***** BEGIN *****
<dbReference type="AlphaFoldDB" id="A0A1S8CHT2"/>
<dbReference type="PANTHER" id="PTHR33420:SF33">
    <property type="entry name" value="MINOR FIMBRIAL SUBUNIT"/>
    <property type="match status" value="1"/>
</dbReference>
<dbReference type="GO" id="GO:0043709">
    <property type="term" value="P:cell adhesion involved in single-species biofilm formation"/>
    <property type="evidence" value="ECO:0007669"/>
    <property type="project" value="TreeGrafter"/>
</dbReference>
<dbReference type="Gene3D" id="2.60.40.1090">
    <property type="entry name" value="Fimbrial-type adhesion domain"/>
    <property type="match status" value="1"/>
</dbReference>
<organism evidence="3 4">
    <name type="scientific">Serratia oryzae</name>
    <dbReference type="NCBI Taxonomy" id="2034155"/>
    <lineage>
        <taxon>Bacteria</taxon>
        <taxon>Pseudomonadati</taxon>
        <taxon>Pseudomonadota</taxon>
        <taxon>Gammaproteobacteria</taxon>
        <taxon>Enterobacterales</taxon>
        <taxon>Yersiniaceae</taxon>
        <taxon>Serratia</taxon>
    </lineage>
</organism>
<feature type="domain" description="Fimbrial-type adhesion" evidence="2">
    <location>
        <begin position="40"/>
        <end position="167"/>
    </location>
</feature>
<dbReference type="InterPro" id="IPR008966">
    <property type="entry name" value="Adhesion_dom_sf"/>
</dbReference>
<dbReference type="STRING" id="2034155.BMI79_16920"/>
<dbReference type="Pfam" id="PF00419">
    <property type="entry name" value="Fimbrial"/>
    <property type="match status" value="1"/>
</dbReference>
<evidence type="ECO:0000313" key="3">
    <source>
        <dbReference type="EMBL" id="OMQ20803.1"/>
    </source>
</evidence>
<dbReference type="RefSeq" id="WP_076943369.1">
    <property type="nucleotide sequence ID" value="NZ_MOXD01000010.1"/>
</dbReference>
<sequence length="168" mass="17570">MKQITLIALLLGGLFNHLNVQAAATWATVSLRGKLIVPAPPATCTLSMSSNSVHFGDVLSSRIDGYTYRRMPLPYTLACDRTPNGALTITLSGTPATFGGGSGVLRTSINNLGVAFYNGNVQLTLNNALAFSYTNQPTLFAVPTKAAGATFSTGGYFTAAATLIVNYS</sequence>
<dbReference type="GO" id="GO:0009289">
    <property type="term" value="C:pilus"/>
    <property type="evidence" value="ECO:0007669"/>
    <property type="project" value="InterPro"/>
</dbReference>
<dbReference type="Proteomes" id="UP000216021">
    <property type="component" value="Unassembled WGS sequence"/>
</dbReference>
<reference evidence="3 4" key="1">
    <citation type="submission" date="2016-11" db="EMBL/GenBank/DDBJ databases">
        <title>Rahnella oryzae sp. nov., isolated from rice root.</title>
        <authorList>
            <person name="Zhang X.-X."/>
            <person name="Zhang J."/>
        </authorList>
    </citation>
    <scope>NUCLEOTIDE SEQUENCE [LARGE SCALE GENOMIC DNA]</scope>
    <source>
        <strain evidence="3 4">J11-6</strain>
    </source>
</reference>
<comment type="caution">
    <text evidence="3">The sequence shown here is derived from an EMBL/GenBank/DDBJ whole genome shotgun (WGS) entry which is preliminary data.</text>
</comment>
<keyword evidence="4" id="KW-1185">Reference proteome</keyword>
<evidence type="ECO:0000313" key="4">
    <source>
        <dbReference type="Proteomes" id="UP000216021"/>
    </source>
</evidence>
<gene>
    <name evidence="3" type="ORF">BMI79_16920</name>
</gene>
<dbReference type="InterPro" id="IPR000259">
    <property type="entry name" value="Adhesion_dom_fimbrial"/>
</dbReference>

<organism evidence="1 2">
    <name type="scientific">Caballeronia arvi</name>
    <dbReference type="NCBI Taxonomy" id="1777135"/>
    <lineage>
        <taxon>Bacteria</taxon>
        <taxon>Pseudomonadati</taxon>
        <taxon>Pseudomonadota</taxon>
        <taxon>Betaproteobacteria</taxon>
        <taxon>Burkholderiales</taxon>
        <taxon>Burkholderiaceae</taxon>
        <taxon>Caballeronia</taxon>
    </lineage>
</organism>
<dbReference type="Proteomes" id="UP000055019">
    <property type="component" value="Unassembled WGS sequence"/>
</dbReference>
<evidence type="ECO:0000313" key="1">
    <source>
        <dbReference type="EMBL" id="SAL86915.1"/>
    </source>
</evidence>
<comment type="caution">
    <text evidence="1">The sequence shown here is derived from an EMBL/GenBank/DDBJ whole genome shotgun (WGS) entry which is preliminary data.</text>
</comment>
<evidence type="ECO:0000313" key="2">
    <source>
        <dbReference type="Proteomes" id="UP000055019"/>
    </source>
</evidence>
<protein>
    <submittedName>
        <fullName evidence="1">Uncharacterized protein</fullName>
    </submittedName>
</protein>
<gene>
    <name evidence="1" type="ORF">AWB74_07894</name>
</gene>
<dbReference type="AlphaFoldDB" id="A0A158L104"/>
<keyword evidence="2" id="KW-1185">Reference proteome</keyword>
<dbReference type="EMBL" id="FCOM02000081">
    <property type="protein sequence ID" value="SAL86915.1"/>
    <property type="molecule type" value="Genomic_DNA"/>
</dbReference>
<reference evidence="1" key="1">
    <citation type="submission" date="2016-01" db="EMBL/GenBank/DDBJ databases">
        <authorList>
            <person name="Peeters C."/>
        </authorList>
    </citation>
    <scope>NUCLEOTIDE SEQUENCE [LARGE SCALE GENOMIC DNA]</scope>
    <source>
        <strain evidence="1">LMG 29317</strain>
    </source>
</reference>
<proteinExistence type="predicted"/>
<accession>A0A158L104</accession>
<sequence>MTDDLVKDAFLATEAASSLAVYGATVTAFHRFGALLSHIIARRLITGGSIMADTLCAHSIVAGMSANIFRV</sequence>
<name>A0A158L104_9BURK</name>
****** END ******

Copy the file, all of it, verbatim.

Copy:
<dbReference type="AlphaFoldDB" id="A0A1S8CHT2"/>
<dbReference type="PANTHER" id="PTHR33420:SF33">
    <property type="entry name" value="MINOR FIMBRIAL SUBUNIT"/>
    <property type="match status" value="1"/>
</dbReference>
<dbReference type="GO" id="GO:0043709">
    <property type="term" value="P:cell adhesion involved in single-species biofilm formation"/>
    <property type="evidence" value="ECO:0007669"/>
    <property type="project" value="TreeGrafter"/>
</dbReference>
<dbReference type="Gene3D" id="2.60.40.1090">
    <property type="entry name" value="Fimbrial-type adhesion domain"/>
    <property type="match status" value="1"/>
</dbReference>
<organism evidence="3 4">
    <name type="scientific">Serratia oryzae</name>
    <dbReference type="NCBI Taxonomy" id="2034155"/>
    <lineage>
        <taxon>Bacteria</taxon>
        <taxon>Pseudomonadati</taxon>
        <taxon>Pseudomonadota</taxon>
        <taxon>Gammaproteobacteria</taxon>
        <taxon>Enterobacterales</taxon>
        <taxon>Yersiniaceae</taxon>
        <taxon>Serratia</taxon>
    </lineage>
</organism>
<feature type="domain" description="Fimbrial-type adhesion" evidence="2">
    <location>
        <begin position="40"/>
        <end position="167"/>
    </location>
</feature>
<dbReference type="InterPro" id="IPR008966">
    <property type="entry name" value="Adhesion_dom_sf"/>
</dbReference>
<dbReference type="STRING" id="2034155.BMI79_16920"/>
<dbReference type="Pfam" id="PF00419">
    <property type="entry name" value="Fimbrial"/>
    <property type="match status" value="1"/>
</dbReference>
<evidence type="ECO:0000313" key="3">
    <source>
        <dbReference type="EMBL" id="OMQ20803.1"/>
    </source>
</evidence>
<dbReference type="RefSeq" id="WP_076943369.1">
    <property type="nucleotide sequence ID" value="NZ_MOXD01000010.1"/>
</dbReference>
<sequence length="168" mass="17570">MKQITLIALLLGGLFNHLNVQAAATWATVSLRGKLIVPAPPATCTLSMSSNSVHFGDVLSSRIDGYTYRRMPLPYTLACDRTPNGALTITLSGTPATFGGGSGVLRTSINNLGVAFYNGNVQLTLNNALAFSYTNQPTLFAVPTKAAGATFSTGGYFTAAATLIVNYS</sequence>
<dbReference type="GO" id="GO:0009289">
    <property type="term" value="C:pilus"/>
    <property type="evidence" value="ECO:0007669"/>
    <property type="project" value="InterPro"/>
</dbReference>
<dbReference type="Proteomes" id="UP000216021">
    <property type="component" value="Unassembled WGS sequence"/>
</dbReference>
<reference evidence="3 4" key="1">
    <citation type="submission" date="2016-11" db="EMBL/GenBank/DDBJ databases">
        <title>Rahnella oryzae sp. nov., isolated from rice root.</title>
        <authorList>
            <person name="Zhang X.-X."/>
            <person name="Zhang J."/>
        </authorList>
    </citation>
    <scope>NUCLEOTIDE SEQUENCE [LARGE SCALE GENOMIC DNA]</scope>
    <source>
        <strain evidence="3 4">J11-6</strain>
    </source>
</reference>
<comment type="caution">
    <text evidence="3">The sequence shown here is derived from an EMBL/GenBank/DDBJ whole genome shotgun (WGS) entry which is preliminary data.</text>
</comment>
<keyword evidence="4" id="KW-1185">Reference proteome</keyword>
<evidence type="ECO:0000313" key="4">
    <source>
        <dbReference type="Proteomes" id="UP000216021"/>
    </source>
</evidence>
<gene>
    <name evidence="3" type="ORF">BMI79_16920</name>
</gene>
<dbReference type="InterPro" id="IPR000259">
    <property type="entry name" value="Adhesion_dom_fimbrial"/>
</dbReference>

<organism evidence="1 2">
    <name type="scientific">Caballeronia arvi</name>
    <dbReference type="NCBI Taxonomy" id="1777135"/>
    <lineage>
        <taxon>Bacteria</taxon>
        <taxon>Pseudomonadati</taxon>
        <taxon>Pseudomonadota</taxon>
        <taxon>Betaproteobacteria</taxon>
        <taxon>Burkholderiales</taxon>
        <taxon>Burkholderiaceae</taxon>
        <taxon>Caballeronia</taxon>
    </lineage>
</organism>
<dbReference type="Proteomes" id="UP000055019">
    <property type="component" value="Unassembled WGS sequence"/>
</dbReference>
<evidence type="ECO:0000313" key="1">
    <source>
        <dbReference type="EMBL" id="SAL86915.1"/>
    </source>
</evidence>
<comment type="caution">
    <text evidence="1">The sequence shown here is derived from an EMBL/GenBank/DDBJ whole genome shotgun (WGS) entry which is preliminary data.</text>
</comment>
<evidence type="ECO:0000313" key="2">
    <source>
        <dbReference type="Proteomes" id="UP000055019"/>
    </source>
</evidence>
<protein>
    <submittedName>
        <fullName evidence="1">Uncharacterized protein</fullName>
    </submittedName>
</protein>
<gene>
    <name evidence="1" type="ORF">AWB74_07894</name>
</gene>
<dbReference type="AlphaFoldDB" id="A0A158L104"/>
<keyword evidence="2" id="KW-1185">Reference proteome</keyword>
<dbReference type="EMBL" id="FCOM02000081">
    <property type="protein sequence ID" value="SAL86915.1"/>
    <property type="molecule type" value="Genomic_DNA"/>
</dbReference>
<reference evidence="1" key="1">
    <citation type="submission" date="2016-01" db="EMBL/GenBank/DDBJ databases">
        <authorList>
            <person name="Peeters C."/>
        </authorList>
    </citation>
    <scope>NUCLEOTIDE SEQUENCE [LARGE SCALE GENOMIC DNA]</scope>
    <source>
        <strain evidence="1">LMG 29317</strain>
    </source>
</reference>
<proteinExistence type="predicted"/>
<accession>A0A158L104</accession>
<sequence>MTDDLVKDAFLATEAASSLAVYGATVTAFHRFGALLSHIIARRLITGGSIMADTLCAHSIVAGMSANIFRV</sequence>
<name>A0A158L104_9BURK</name>